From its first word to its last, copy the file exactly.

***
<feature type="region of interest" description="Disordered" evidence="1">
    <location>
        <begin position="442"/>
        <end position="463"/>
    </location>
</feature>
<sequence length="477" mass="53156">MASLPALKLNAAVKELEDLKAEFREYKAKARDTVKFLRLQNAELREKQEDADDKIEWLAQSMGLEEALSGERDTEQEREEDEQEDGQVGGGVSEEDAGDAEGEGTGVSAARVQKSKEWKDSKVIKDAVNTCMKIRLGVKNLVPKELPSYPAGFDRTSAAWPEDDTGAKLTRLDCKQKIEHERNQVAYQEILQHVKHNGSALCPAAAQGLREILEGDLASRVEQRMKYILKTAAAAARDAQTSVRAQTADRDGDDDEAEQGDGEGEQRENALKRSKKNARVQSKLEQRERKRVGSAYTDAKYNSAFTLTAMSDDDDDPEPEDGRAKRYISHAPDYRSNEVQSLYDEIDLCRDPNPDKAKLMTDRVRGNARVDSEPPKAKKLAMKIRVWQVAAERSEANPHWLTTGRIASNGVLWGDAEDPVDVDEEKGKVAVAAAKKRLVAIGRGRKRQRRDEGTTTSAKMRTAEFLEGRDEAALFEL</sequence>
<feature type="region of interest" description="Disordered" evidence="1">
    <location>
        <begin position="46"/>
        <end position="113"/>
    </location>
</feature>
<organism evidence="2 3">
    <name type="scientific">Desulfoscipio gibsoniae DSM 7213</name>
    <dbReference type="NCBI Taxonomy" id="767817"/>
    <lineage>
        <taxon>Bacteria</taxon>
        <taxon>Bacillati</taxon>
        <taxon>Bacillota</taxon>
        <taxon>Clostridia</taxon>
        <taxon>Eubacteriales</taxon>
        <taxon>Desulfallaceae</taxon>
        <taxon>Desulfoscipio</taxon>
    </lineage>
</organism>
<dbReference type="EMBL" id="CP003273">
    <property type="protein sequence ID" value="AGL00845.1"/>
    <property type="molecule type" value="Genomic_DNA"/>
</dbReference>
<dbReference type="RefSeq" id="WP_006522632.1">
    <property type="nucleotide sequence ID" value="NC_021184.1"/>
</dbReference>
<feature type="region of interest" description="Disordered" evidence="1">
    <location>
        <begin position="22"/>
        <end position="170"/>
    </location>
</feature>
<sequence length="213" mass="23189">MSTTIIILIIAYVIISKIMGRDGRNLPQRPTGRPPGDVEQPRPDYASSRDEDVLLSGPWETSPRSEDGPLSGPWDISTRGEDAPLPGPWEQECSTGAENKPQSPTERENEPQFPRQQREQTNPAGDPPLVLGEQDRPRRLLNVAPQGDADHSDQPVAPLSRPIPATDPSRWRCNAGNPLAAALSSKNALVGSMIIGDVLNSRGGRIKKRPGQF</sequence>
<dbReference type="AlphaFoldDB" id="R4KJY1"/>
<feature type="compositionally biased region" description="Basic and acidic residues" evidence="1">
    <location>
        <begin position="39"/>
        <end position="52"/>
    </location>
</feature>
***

<feature type="region of interest" description="Disordered" evidence="1">
    <location>
        <begin position="442"/>
        <end position="463"/>
    </location>
</feature>
<sequence length="477" mass="53156">MASLPALKLNAAVKELEDLKAEFREYKAKARDTVKFLRLQNAELREKQEDADDKIEWLAQSMGLEEALSGERDTEQEREEDEQEDGQVGGGVSEEDAGDAEGEGTGVSAARVQKSKEWKDSKVIKDAVNTCMKIRLGVKNLVPKELPSYPAGFDRTSAAWPEDDTGAKLTRLDCKQKIEHERNQVAYQEILQHVKHNGSALCPAAAQGLREILEGDLASRVEQRMKYILKTAAAAARDAQTSVRAQTADRDGDDDEAEQGDGEGEQRENALKRSKKNARVQSKLEQRERKRVGSAYTDAKYNSAFTLTAMSDDDDDPEPEDGRAKRYISHAPDYRSNEVQSLYDEIDLCRDPNPDKAKLMTDRVRGNARVDSEPPKAKKLAMKIRVWQVAAERSEANPHWLTTGRIASNGVLWGDAEDPVDVDEEKGKVAVAAAKKRLVAIGRGRKRQRRDEGTTTSAKMRTAEFLEGRDEAALFEL</sequence>
<feature type="region of interest" description="Disordered" evidence="1">
    <location>
        <begin position="46"/>
        <end position="113"/>
    </location>
</feature>
<organism evidence="2 3">
    <name type="scientific">Desulfoscipio gibsoniae DSM 7213</name>
    <dbReference type="NCBI Taxonomy" id="767817"/>
    <lineage>
        <taxon>Bacteria</taxon>
        <taxon>Bacillati</taxon>
        <taxon>Bacillota</taxon>
        <taxon>Clostridia</taxon>
        <taxon>Eubacteriales</taxon>
        <taxon>Desulfallaceae</taxon>
        <taxon>Desulfoscipio</taxon>
    </lineage>
</organism>
<dbReference type="EMBL" id="CP003273">
    <property type="protein sequence ID" value="AGL00845.1"/>
    <property type="molecule type" value="Genomic_DNA"/>
</dbReference>
<dbReference type="RefSeq" id="WP_006522632.1">
    <property type="nucleotide sequence ID" value="NC_021184.1"/>
</dbReference>
<feature type="region of interest" description="Disordered" evidence="1">
    <location>
        <begin position="22"/>
        <end position="170"/>
    </location>
</feature>
<sequence length="213" mass="23189">MSTTIIILIIAYVIISKIMGRDGRNLPQRPTGRPPGDVEQPRPDYASSRDEDVLLSGPWETSPRSEDGPLSGPWDISTRGEDAPLPGPWEQECSTGAENKPQSPTERENEPQFPRQQREQTNPAGDPPLVLGEQDRPRRLLNVAPQGDADHSDQPVAPLSRPIPATDPSRWRCNAGNPLAAALSSKNALVGSMIIGDVLNSRGGRIKKRPGQF</sequence>
<dbReference type="AlphaFoldDB" id="R4KJY1"/>
<feature type="compositionally biased region" description="Basic and acidic residues" evidence="1">
    <location>
        <begin position="39"/>
        <end position="52"/>
    </location>
</feature>